Slackware is very stable, geared toward the power user and is designed for a more advanced user. How ever with time and patiences its great for a new user to learn because they learn the linux way.
But pick the choice of distro that satisfies you and makes you happy.
Try to use the word "questions" when that is what you mean, rather than "doubts", especially since you have not indicated you are from India. "Doubts" has a significantly different meaning (I'm pretty sure not what you meant). When reading English from India, most of us have learned to translate "doubt" to "question", but it still can cause some misunderstanding.
Its possible to use c#, c++ and java in Linux? Or the only options is a virtual box with windows?
It is certainly possible to use all of those directly in Linux without any involvement of Windows (virtual or otherwise). C++ and Java tend to be easier to use in Linux than in Windows.
Most actual use of c# is tied to Windows in various ways. If you aren't starting with existing c# code that is tied to Windows, I'm not convinced there would be any reason to use c# at all (but opinions clearly vary on that). If you are starting with a very Windows centric project in c#, using a VM might be a lot easier than porting.
Even in C++, you might be starting from an existing project that is Windows centric enough to make a VM easier than porting.
For new programming projects in C++ or Java, Linux is a great choice.
As for programming, that can be done in any distro. Remember that c# is a Windows thing. There is a replacement, the Mono project, but a lot of Linux users deprecate using that because it leaves you always playing catch-up with changes in a closed source application.
As you can see, I use CentOS: the good aspects of Fedora but no constant change or bleeding-edge software. Of course, that's one reason why other people like Fedora!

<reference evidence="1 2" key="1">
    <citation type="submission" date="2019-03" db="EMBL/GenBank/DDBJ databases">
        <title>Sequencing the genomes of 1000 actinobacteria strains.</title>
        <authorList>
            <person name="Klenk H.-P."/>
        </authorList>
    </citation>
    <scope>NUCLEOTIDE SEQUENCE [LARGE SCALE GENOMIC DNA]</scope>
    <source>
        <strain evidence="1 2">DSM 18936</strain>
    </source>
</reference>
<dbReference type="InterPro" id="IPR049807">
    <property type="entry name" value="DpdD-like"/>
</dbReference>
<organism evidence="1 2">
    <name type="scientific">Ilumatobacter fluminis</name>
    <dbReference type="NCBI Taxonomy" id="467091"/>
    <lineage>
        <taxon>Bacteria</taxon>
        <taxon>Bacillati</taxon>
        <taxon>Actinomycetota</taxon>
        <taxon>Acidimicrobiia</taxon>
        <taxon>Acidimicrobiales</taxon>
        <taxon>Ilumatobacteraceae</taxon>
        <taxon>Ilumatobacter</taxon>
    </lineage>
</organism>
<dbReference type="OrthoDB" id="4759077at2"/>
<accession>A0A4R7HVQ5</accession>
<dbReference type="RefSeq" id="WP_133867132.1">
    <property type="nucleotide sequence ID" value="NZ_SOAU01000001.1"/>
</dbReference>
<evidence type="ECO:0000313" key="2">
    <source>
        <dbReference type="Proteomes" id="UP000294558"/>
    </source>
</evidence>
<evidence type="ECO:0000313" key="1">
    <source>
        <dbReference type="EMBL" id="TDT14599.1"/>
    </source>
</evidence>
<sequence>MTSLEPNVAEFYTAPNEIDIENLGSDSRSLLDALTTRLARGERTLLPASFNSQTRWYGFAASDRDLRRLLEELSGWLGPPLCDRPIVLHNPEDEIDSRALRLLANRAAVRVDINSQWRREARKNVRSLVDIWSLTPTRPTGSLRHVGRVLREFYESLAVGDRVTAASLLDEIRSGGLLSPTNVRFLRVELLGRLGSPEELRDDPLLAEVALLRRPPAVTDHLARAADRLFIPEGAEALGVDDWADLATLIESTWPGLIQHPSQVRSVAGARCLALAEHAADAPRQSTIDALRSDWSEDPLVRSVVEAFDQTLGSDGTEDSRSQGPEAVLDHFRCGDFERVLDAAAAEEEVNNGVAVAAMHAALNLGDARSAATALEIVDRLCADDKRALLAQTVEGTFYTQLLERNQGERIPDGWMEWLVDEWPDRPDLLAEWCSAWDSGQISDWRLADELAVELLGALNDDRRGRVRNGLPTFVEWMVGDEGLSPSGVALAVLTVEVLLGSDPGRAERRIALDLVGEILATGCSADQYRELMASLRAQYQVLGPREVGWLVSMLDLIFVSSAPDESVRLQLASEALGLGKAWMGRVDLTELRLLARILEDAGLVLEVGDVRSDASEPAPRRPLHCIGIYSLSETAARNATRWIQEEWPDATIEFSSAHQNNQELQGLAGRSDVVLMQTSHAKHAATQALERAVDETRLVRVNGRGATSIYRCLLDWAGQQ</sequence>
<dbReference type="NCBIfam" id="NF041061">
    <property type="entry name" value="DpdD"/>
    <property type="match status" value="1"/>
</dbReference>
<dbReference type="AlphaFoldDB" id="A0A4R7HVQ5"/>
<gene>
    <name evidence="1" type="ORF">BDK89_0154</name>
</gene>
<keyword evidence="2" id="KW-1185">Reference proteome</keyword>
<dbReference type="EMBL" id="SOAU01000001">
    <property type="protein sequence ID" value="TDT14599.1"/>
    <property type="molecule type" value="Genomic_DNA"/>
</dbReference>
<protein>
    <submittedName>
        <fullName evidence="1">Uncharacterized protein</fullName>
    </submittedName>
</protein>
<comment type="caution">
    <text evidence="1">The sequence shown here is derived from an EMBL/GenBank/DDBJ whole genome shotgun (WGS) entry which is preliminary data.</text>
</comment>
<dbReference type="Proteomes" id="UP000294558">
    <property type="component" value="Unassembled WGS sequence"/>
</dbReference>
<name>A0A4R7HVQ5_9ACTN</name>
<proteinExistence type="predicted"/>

You should follow the link that DavidMcCann gave you regarding SELinux and you'll see that it is on more than one distribution.
Most programming languages are capable of being used with Linux. You certainly can do well if you take the time to learn C/C++, Python, and Java. They're all fairly similar, however what you get out of C is the capability to understand Linux kernel, drivers, and application programs. C++ will also be prevalent in a lot of application programs. Python I see more for scripts to accomplish something automated like testing. Java I see used a lot for user interfaces, but I use C++ for user interface programming as well. My bottom line there is that although I program user interfaces, I do so for custom systems and as a result the underlying applications program needs to be there before it can offer any information to the user interface. And likewise, the user interface inputs are a reflection of the capabilities of the application. Graphical artists create the pictures, icons, and derive the fonts and color schemes; programmers use those images to provide the user interface capabilities.
I'm not sure why you wish to focus on something merely because it looks cool. If you're studying software engineering, then what you really should concentrate on is learning how to architect programs. Yes, there's nothing wrong with making something look good, but if all it does it sit there and look good, then it's of little use to anyone.
Linux mint is a nice distro. Did you get the ubuntu based mint? I noticed Linux mint came out with Mint LDE. Based on Debian. So it has my interest. I've downloaded it and going to take it for a test spin. Just a theroy but I think they are getting tired of cleaning up ubuntus mess.